AS this year draws to a close, the loss of lives and innocence at the Sydney Lindt Café weighs heavily on us all. It is easy to feel overwhelmed by a sense of hopelessness and despair despite the traditional good cheer of the Christmas season.
It is human to focus on what has gone wrong or might go wrong; we are programed to fear disaster and want to keep our own nests safe. But it is possible to find within our own communities, as well as throughout the world, evidence of human beings overcoming adversity with strength, humour and grace. I know that throughout 2014, I have been privileged to meet on many occasions individuals and communities that are living proof of the extraordinary resilience that we are capable of as human beings, especially in the worst of times and circumstances.
In April, I visited Rwanda as this nation was preparing to mark with a National Day of Mourning, the 20th anniversary of the genocide which brutally took the lives of 800,000 of its citizens. Instead of hurt and bitterness, I found hope and forgiveness. Rwandans have made the extraordinary decision to forgive each other and themselves.
Take Gaspard, who lost his parents and 10 siblings in the genocide when he was only 19 years old. Now 39, Gaspard quietly told me that he had chosen to forgive his Hutu school friend who had savagely killed some of his siblings. He remembers the pain of this enormous loss, but as he speaks there is no trace of bitterness. Gaspard who now has two children of his own, has taken to heart, like most Rwandans, Desmond Tutu’s admonition: “There is no future without forgiveness.”
In October, it was 30 years since Ethiopians experienced a famine of ‘biblical proportions’ yet to visit the country today and see the extraordinarily green lush valleys that are in part the result of the work of World Vision and others who have helped Ethiopians find better ways of managing their land, is again to be reminded of humanity’s extraordinary resourcefulness and resilience.
Just this month I was humbled to return to Sri Lanka and Indonesia, to some of the areas worst affected by the Boxing Day tsunami which swept away the lives of 227,000 people ten years ago. At first it was hard to reconcile the life and laughter, children and cricket that I found in Sri Lankan towns like Galle or the bustling Asian metropolis of Banda Aceh, with the places of death and destruction I witnessed a decade ago. But as I spoke with people and heard their stories, I realised that the overwhelming generosity of Australians and indeed the world, this global outpouring of support, has made a significant difference, providing individuals and communities with the tools and opportunity to rebuild their lives, heal and move on.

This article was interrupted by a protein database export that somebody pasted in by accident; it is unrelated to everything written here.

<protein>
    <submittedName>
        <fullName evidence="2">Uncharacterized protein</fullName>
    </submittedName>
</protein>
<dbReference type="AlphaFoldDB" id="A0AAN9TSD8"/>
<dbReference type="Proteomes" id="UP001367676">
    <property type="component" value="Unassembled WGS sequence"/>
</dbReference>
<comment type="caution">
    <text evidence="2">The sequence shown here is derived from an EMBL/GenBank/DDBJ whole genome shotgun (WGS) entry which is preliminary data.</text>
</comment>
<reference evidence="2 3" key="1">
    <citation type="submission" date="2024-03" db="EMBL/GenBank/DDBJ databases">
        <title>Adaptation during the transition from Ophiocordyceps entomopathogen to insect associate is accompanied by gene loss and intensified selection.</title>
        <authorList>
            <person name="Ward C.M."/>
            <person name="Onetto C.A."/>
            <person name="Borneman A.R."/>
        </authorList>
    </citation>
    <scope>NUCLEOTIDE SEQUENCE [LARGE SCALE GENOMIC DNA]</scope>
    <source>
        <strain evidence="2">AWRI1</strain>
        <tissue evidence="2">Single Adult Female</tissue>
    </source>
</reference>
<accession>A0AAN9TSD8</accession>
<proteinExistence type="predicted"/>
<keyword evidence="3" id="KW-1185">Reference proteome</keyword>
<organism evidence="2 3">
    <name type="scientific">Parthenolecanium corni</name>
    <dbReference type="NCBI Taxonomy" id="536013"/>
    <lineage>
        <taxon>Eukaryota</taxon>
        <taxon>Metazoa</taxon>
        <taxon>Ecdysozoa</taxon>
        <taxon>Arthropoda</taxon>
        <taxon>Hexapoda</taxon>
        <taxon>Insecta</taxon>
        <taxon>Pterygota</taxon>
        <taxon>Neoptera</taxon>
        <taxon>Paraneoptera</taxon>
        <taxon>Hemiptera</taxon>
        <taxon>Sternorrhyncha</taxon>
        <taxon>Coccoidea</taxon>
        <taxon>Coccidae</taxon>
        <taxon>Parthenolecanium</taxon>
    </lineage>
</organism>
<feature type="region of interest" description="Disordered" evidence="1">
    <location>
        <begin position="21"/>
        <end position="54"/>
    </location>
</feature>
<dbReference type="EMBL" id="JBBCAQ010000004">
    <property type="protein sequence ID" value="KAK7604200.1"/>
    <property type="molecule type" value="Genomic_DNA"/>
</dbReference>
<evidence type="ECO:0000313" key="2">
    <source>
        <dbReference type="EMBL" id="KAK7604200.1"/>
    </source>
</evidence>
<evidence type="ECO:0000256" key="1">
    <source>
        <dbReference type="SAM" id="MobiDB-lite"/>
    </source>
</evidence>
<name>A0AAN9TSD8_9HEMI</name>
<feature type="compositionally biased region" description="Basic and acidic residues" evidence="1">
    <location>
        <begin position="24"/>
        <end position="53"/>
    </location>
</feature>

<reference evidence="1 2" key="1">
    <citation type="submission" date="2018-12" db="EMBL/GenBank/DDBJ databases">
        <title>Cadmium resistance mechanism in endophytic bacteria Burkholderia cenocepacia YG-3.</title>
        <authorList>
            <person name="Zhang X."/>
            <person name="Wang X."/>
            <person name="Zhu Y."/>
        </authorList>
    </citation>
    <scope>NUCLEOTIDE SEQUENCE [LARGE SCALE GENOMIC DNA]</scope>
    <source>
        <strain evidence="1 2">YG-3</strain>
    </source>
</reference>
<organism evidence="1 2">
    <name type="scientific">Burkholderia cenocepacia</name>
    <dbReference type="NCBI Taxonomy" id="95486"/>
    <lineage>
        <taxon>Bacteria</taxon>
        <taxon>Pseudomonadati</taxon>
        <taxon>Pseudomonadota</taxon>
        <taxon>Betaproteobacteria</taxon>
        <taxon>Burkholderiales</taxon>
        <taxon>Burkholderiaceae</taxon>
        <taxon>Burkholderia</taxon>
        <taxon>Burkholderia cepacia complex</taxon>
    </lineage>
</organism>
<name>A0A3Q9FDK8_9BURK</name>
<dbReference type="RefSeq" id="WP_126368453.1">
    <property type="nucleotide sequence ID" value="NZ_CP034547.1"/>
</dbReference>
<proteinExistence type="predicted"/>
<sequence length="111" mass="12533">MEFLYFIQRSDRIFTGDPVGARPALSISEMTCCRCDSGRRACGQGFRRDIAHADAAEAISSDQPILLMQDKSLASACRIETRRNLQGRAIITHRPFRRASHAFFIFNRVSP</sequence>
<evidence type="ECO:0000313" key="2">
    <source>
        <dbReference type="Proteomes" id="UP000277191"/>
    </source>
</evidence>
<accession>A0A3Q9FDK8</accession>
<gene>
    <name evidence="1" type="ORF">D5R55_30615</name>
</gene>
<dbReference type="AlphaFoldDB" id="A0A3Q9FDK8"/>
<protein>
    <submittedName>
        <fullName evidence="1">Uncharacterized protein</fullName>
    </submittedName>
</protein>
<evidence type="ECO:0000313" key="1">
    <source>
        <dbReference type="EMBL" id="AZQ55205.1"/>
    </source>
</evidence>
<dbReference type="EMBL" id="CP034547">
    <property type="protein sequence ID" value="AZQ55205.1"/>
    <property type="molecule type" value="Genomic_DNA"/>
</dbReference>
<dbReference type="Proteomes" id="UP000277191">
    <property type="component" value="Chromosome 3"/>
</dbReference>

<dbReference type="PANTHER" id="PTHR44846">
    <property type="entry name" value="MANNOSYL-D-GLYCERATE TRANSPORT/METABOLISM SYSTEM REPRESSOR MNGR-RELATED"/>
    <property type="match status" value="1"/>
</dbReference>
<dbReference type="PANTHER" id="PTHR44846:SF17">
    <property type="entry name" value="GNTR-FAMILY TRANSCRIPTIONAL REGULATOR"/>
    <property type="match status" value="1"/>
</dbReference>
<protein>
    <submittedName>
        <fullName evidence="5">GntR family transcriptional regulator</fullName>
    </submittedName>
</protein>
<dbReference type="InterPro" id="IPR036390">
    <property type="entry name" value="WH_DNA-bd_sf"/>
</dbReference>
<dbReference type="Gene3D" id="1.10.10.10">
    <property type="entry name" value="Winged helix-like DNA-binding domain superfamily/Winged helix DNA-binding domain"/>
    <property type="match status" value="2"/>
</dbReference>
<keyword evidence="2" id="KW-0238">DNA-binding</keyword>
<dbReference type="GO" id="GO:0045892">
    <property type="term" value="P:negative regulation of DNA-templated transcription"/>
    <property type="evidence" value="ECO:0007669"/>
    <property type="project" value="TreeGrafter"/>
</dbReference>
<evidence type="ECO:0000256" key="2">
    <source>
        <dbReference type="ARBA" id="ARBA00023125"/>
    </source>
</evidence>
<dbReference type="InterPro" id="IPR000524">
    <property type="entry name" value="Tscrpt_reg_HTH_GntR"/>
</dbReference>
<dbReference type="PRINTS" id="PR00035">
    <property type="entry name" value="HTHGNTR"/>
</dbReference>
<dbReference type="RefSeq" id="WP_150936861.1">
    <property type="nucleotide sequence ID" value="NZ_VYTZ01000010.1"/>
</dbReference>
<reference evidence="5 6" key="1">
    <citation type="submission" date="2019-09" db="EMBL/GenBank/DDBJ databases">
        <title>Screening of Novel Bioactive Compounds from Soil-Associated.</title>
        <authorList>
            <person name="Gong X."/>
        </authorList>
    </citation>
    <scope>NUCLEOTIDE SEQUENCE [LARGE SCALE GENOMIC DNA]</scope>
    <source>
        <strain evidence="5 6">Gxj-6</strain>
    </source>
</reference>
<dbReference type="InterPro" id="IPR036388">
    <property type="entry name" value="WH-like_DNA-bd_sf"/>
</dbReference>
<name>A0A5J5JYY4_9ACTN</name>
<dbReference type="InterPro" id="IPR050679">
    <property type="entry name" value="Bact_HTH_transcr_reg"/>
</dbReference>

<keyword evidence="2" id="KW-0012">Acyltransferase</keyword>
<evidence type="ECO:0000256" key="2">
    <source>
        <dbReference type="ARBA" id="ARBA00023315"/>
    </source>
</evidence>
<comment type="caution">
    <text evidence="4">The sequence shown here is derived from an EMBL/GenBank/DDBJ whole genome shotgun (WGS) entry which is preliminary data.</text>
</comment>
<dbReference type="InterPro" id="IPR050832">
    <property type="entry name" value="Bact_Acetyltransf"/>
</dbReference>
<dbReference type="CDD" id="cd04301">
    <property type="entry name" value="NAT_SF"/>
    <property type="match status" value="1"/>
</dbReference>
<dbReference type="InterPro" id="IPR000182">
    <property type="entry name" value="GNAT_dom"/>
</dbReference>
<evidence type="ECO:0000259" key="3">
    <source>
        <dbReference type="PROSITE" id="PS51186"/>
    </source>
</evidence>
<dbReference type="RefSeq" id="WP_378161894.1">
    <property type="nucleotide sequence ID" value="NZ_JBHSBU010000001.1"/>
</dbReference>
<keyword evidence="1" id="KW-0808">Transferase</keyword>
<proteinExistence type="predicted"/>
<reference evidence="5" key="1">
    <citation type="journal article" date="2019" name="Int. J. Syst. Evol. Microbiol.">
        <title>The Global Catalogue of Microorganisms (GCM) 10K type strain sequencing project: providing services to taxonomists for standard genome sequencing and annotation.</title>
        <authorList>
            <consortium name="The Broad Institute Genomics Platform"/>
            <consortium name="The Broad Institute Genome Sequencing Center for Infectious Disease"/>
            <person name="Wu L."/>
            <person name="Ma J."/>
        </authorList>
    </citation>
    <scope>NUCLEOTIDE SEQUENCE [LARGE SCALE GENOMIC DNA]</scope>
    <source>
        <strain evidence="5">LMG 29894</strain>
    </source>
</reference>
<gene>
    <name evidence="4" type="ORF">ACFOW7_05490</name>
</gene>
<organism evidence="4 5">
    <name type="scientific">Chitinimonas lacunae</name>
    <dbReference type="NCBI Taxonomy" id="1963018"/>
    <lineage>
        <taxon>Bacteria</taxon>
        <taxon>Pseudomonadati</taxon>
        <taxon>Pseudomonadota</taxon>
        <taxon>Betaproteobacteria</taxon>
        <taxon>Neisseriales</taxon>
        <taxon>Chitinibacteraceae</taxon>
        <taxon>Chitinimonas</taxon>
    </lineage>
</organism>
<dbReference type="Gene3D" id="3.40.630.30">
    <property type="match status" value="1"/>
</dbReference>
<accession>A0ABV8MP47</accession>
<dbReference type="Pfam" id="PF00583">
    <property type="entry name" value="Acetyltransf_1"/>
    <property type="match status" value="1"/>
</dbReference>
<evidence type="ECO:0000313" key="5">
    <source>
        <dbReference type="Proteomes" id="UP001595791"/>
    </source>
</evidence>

These days we can, if we choose, be instantly aware of the latest developments in nations around the world yet this knowledge does not always foster hope. It is worth making the effort to look beyond the worst of the headlines for the resilience to be found in places such as Rwanda, Ethiopia and amongst tsunami survivors, as our hope and inspiration for this festive season and the new year ahead.
Source: World Vision Australia
Ryan Fritz started The Advocate in 2014 to provide not-for-profits and charities another media platform to tell their worthwhile hard news stories and opinion pieces effortlessly. In 2020, Ryan formed a team of volunteer journalists to help spread even more high-quality stories from the third sector. He also has over 10 years experience as a media and communications professional for not-for-profits and charities and currently works at Redkite, a childhood cancer charity.